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Petite Rivière applies the principles of sustainable development

Petite Rivière, in line with the City of Montreal’s conservation policy

The Petite Rivière site could play an important role in migratory patterns and the regeneration of ecosystems on the Island of Montreal. In its development approach, Groupe Pacific plans to re-establish and revitalize the natural riches of the site, large tracts of land, mature trees and watercourses that will serve as sanctuaries for long-distance migratory birds. Numerous pollinators may also rediscover this area as a habitat, once lost in the shrinking of habitat that has occurred over the last decades. Petite Rivière is completely in line with the conservation policy adopted by the City of Montreal.

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  Proposed project plan: acreage and levels of biodiversity

As most of the richly biodiversified forest habitats on the Island of Montreal are on private property, it is imperative that development models be created that support both residential construction and the enhancement of natural habitat. But the success of this new way of doing things at the Petite Rivière project depends upon an all-important collaboration between the private and public sectors to preserve and grow richly biodiversified areas.

Plan to restore plant life

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  Steps to restore plant life

Our team of biologists and botanists have evaluated the effects of time on the site and have come up with an appealing redevelopment approach for the Petite Rivière site.

The post-colonial use of the land had a huge effect on the composition, distribution and variety of vegetation. The deforestation of the rich earth for agricultural use, followed by an artificial landscape - comprised essentially of grasses - that was created by the golf course 80 years ago, reduced the biological diversity and the potential to maintain healthy natural habitats. A great white oak with a 1.3 meter diameter trunk stands as witness to the magnificent forests that once covered the Island of Montreal.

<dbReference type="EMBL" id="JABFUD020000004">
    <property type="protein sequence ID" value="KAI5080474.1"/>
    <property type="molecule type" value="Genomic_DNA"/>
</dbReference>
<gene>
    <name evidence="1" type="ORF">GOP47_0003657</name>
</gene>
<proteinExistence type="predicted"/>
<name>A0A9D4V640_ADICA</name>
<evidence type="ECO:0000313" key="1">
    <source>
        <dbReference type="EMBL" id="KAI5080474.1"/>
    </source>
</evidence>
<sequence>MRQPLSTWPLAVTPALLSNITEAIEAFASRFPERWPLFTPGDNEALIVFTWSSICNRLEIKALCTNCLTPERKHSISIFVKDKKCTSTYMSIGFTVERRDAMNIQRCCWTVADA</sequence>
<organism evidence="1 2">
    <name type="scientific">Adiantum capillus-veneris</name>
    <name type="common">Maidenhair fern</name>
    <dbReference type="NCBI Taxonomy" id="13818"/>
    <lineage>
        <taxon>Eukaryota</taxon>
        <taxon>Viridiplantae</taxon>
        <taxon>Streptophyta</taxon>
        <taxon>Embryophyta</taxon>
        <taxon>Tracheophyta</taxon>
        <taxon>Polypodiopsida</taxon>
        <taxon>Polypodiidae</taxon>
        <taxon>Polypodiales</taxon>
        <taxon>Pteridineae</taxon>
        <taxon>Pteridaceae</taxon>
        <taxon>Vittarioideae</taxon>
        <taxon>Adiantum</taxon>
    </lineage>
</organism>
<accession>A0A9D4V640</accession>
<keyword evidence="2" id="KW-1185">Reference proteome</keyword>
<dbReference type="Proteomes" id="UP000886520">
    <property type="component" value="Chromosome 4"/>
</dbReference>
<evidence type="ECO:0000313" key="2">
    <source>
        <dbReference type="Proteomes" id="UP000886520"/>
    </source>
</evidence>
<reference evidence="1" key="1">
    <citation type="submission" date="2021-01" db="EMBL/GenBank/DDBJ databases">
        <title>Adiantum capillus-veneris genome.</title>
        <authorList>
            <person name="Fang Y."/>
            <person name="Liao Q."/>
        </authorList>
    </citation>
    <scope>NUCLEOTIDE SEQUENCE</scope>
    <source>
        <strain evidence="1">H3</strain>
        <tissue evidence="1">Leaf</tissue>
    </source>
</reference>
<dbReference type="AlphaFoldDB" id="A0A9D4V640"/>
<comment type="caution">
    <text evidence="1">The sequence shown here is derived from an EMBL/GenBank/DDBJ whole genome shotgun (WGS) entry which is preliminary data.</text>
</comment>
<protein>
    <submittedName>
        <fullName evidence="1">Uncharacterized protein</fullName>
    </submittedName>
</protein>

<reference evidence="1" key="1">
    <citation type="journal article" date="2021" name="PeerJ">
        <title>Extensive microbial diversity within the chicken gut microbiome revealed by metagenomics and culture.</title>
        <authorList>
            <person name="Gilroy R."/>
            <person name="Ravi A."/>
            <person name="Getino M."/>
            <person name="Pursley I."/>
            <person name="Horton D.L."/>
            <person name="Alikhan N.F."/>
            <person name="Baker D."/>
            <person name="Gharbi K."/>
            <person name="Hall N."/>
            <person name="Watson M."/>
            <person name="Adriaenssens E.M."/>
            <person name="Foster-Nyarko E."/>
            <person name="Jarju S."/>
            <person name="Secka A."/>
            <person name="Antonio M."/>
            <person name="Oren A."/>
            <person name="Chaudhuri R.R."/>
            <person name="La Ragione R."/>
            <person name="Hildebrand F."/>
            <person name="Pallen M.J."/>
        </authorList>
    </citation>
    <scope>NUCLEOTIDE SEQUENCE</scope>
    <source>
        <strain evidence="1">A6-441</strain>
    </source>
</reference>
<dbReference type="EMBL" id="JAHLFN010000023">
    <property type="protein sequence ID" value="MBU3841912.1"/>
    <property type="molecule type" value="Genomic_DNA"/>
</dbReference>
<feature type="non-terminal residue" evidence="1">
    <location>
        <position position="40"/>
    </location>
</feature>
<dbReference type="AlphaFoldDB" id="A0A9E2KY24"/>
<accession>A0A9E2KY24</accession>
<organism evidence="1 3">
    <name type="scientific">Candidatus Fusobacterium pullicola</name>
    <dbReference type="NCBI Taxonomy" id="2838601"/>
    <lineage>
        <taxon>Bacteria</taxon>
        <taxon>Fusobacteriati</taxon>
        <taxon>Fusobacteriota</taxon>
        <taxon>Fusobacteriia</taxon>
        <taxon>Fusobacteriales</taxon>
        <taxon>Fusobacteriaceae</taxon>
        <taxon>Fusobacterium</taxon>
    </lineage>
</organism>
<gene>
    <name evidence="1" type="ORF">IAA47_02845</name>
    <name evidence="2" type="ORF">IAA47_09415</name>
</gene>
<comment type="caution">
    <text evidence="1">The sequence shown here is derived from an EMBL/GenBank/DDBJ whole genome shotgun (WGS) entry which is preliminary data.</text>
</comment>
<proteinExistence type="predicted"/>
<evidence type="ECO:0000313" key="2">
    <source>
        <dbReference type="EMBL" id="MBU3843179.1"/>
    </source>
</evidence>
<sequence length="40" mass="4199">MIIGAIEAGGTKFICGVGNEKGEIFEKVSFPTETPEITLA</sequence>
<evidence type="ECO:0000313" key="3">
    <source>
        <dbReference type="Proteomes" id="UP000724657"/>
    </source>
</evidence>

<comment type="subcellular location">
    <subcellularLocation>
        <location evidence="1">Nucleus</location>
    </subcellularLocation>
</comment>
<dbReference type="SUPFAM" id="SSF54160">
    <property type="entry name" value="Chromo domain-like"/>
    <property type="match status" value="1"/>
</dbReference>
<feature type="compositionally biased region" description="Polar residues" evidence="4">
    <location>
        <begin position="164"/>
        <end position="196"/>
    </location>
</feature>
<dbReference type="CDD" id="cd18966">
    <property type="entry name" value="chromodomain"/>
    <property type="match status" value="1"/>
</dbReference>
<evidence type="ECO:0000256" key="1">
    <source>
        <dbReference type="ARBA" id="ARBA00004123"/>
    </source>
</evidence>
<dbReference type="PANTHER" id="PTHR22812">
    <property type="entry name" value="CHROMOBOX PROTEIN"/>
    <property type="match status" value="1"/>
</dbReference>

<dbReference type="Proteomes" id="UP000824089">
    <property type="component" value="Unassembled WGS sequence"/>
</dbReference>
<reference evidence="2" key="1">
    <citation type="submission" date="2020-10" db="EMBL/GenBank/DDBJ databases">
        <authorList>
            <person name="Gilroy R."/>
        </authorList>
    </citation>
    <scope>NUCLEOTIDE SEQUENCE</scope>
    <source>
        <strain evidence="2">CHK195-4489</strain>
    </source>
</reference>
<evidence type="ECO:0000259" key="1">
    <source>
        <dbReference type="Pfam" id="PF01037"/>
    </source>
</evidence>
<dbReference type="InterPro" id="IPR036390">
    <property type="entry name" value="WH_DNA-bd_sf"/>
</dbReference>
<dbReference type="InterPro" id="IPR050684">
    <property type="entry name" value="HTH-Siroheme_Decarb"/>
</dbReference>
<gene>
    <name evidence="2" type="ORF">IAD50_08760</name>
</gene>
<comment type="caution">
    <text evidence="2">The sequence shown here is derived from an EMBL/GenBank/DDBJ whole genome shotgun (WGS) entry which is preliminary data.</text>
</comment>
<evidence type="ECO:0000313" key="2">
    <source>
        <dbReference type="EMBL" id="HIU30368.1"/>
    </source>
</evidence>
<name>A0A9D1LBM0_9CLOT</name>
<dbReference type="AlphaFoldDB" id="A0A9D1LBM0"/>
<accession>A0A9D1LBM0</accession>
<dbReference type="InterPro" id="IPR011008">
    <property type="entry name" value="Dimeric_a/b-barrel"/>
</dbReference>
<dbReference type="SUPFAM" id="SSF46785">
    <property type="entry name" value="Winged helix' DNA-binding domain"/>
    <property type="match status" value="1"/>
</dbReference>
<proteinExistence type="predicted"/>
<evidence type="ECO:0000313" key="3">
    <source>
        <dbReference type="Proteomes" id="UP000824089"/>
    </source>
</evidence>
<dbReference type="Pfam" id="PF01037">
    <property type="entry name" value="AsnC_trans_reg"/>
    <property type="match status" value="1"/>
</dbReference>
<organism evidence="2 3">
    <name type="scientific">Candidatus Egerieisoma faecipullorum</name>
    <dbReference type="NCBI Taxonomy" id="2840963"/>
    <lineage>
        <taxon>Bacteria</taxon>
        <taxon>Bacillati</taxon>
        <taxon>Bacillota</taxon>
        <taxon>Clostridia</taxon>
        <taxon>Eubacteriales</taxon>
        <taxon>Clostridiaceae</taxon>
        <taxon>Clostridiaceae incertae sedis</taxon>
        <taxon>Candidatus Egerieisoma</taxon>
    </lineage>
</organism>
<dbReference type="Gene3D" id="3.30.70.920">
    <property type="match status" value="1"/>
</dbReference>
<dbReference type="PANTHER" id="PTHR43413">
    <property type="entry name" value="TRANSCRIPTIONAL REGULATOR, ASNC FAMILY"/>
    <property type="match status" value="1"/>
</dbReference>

In general, the site today is characterized by rows of mature trees standing alone or in groves. The stands of silver maples separated by glades give the site a pastoral charm. There are, however, many trees with stripped roots, thin crowns and other possible structural deficiencies. Dozens of trees with these symptoms fall victim to sickness and rough winter conditions and must be cut or pruned to protect the health and safety of walkers. An action plan will be put in place to improve the health of the trees and the site.

Demystifying the ecosystem of a golf course

Beneath the lush green appearance of golf courses are natural systems enduring numerous pressures. Turf grass creates a dormant soil that works for playing golf but not for maintaining flourishing ecosystems. Due to wetland vegetation having been reduced to a minimum and the absence of herbaceous layers caused by mowing, today there is very little food, refuges or appealing nesting places for wildlife.

The extensive flatlands that slope towards the watercourses promote quick surface runoff and trees do not regenerate because their understory - the area beneath them - is kept bare. The revitalization of the site could transform this dormant landscape into a flourishing natural habitat.

The heavily maintained areas covered in turf grass offer very little in the way of food, refuge or appealing nesting places. In addition, the disturbances created by human activities at all hours of the day and by the early-morning maintenance activities make the situation worse. Despite these circumstances, more naturalized narrow strips of land that are located on the circumference of the site, most of all in the wooded pockets of the Côte Saint-Luc part, enable various animal species to flourish.

Photo site : Existing conditions


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